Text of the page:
For now, us normal sleepers can’t train ourselves to sleep less, but scientists are working on it.    Human geneticist Ying-Hui Fu at the University of California-San Francisco says, “Everybody can use more waking hours, even if you just watch movies.”

Ron Yanke had better things to do than watch movies.


J. Murray April 5, 2011 at 5:58 pm

Modern lighting is the key reason for poor sleep habits. If you engage in the go to the bed with the sun method, you’ll find your sleep patterns superior. A proper sleeping habit is about 3-5 hours of sleep followed by waking up for an hour, then another 3-5 to get to daybreak.

King George April 5, 2011 at 7:25 pm

In the northern climes this would mean sleeping at 4pm in the winter, but there are programs like F.Lux that can help out if you use the PC at night.

I wouldn’t mind being able to prosper on 6hrs …

J. Murray April 5, 2011 at 7:51 pm

That’s quite far north. Still, avoiding remaining up in artificial light tends to make sleep difficult and two 3-5 hour blocks is still preferable. Of course, this is whenever possible.

augusto April 5, 2011 at 8:03 pm

The talk about sleeping is cool, I wish neurologists would also research on how we can train our brain to become less fearful of the world and more willing to take risks. It is quite frustrating – to say the least – to see the wealth of opportunities that pass in front of us every single day, and be unable to act on them.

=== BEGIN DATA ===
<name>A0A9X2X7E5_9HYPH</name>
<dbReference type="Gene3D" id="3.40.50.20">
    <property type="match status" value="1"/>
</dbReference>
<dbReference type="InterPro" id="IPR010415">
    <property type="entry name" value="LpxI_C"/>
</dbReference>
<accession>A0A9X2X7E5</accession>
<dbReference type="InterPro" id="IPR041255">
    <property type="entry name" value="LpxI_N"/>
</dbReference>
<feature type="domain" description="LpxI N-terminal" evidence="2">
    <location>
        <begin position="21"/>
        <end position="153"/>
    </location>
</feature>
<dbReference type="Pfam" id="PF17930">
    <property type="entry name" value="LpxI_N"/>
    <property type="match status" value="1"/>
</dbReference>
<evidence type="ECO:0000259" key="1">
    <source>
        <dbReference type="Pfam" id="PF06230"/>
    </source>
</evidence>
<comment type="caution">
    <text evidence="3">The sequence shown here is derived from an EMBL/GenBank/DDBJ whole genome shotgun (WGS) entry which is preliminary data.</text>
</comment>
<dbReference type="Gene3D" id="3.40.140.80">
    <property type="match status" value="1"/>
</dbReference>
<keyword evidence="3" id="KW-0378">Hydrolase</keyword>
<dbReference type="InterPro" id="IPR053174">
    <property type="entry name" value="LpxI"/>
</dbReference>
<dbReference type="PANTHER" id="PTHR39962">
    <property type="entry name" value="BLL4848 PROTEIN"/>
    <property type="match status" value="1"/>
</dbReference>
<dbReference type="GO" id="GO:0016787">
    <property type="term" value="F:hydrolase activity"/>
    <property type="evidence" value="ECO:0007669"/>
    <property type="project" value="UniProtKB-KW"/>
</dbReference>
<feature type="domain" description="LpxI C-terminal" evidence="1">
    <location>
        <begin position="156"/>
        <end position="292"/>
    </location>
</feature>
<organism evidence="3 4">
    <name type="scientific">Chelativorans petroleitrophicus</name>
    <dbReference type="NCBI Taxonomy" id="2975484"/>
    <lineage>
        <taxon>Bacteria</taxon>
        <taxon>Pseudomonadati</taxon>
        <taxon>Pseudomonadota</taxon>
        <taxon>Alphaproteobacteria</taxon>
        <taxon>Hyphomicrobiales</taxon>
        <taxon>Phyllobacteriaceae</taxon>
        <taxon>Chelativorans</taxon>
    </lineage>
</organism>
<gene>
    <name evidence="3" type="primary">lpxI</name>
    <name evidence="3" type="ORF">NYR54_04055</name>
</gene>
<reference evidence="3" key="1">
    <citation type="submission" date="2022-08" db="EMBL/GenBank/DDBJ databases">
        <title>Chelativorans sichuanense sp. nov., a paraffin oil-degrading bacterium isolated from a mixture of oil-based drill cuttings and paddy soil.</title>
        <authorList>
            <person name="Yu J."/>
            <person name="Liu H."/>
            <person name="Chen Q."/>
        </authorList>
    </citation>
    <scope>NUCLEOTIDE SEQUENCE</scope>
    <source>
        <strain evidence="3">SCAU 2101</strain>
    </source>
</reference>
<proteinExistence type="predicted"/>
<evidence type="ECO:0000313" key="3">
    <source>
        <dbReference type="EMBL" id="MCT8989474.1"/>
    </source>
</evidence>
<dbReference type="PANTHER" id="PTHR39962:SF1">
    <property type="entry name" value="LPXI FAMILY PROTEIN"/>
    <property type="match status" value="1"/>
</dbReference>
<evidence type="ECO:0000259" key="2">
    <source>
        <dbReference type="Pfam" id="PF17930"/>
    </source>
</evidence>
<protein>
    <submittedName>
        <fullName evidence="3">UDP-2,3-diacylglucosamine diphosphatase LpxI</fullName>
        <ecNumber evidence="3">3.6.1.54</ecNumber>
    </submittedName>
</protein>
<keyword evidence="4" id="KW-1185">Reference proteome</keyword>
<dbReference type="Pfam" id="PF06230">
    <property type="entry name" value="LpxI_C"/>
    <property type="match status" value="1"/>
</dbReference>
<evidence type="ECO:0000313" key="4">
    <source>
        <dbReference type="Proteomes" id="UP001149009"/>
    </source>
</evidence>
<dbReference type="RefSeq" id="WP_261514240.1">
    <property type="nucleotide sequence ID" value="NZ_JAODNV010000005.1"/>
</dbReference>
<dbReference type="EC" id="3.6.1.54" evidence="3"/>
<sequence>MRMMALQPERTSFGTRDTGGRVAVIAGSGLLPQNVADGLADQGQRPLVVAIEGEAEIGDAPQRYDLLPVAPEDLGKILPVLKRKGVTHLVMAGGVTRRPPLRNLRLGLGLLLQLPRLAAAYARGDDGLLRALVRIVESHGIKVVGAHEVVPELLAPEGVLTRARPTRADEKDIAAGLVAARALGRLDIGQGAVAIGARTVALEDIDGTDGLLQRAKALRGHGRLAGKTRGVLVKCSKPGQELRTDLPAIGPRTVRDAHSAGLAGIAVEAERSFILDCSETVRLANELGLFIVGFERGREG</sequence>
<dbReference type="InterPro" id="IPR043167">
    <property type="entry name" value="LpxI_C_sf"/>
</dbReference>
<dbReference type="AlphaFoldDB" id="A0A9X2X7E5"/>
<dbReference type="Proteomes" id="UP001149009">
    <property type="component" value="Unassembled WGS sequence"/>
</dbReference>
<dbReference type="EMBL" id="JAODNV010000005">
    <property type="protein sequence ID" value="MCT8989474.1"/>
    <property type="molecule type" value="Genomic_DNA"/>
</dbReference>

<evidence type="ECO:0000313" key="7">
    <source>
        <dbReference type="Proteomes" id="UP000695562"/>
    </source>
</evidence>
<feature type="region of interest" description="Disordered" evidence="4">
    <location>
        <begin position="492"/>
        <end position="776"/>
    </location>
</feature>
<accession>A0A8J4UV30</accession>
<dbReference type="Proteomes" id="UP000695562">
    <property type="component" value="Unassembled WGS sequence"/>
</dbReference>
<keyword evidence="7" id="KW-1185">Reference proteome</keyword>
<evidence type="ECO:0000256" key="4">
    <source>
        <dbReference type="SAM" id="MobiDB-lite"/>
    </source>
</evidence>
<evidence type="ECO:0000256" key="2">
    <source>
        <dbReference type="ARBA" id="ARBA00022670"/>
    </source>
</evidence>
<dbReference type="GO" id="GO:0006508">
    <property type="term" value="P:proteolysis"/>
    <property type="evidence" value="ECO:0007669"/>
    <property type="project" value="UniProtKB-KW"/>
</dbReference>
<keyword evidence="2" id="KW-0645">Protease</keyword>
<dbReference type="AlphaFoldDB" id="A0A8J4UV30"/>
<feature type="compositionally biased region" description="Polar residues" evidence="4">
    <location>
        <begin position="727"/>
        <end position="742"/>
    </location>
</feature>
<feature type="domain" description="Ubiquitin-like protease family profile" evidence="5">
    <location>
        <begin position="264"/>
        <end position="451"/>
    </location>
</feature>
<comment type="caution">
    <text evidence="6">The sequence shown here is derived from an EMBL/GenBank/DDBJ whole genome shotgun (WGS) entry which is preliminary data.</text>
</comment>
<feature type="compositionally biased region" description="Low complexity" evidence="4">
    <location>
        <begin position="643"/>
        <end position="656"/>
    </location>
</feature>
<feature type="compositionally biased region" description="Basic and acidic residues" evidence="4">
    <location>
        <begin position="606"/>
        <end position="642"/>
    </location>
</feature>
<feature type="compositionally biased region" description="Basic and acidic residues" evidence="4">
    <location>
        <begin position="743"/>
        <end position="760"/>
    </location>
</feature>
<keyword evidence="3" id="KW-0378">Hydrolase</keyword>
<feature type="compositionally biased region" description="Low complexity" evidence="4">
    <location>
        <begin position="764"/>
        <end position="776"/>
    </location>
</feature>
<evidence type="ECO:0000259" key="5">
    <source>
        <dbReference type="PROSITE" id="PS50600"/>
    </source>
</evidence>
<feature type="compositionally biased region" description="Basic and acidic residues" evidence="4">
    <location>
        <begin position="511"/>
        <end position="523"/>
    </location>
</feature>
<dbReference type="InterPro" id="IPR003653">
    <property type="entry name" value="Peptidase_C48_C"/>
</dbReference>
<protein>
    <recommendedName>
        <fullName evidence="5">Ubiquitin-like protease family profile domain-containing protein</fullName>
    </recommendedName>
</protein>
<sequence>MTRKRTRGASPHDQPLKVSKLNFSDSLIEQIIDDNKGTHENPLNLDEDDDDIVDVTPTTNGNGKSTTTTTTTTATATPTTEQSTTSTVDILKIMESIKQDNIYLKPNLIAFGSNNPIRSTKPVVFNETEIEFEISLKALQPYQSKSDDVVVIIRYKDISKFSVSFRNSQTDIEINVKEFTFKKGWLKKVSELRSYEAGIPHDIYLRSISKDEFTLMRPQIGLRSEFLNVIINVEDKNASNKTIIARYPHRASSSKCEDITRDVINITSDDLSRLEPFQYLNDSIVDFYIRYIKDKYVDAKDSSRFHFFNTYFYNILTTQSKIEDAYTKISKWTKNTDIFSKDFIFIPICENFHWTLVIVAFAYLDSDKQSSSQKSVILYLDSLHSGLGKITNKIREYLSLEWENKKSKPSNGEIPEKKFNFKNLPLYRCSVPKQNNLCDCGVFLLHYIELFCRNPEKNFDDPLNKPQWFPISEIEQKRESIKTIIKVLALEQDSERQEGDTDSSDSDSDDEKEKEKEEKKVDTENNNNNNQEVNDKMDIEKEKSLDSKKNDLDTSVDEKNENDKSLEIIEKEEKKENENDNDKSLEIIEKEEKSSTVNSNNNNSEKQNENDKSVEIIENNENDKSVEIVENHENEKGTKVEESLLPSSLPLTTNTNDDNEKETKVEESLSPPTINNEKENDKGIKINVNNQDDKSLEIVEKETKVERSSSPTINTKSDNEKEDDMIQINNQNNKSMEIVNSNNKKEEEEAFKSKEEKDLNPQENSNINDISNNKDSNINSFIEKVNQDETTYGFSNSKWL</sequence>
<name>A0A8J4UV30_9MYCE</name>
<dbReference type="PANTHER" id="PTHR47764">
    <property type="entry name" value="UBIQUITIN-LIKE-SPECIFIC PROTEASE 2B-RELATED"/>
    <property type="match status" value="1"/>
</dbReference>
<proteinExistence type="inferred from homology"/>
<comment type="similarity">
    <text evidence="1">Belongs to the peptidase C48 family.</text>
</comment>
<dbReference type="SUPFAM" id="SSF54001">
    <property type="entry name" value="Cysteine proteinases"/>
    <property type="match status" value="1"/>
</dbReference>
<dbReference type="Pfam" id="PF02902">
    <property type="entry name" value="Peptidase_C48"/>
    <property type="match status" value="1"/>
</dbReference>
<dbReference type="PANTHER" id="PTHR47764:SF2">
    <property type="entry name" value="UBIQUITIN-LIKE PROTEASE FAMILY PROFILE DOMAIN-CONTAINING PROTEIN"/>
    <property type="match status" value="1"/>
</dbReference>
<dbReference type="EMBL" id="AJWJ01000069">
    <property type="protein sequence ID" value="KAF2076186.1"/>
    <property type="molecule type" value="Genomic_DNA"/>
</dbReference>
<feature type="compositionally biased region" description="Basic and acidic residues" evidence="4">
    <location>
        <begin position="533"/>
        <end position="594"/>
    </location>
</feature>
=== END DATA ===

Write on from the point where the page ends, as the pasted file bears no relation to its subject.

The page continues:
It’s incredibly sad to realize that my country is growing at an amazing pace, and foreigners want to live, work and invest here, and not open a language school, among so many other ideas. There are hundreds of thousands (if not millions) of vegetarians in the country, and not a single country-wide brand of vegetarian food. The country throws away fresh fruit, because only the seeds are “valuable” – even though there are people starving all over the place…

But when you grow up hearing, “go to school, get a diploma, and you’ll get a good job – and if that fails, you can always try to get a government job”, and “being a business owner is too risk – it’s better to be employee”, it’s quite hard.

And, oh, yeah, there are neurology clinics to help people regain movement of paralized limbs, and there is dr. Michael Merzenich program to help develop reading abilities, so why not set up a clinic to help people break out of the “all I want is a job” mentality? (another business idea right there!)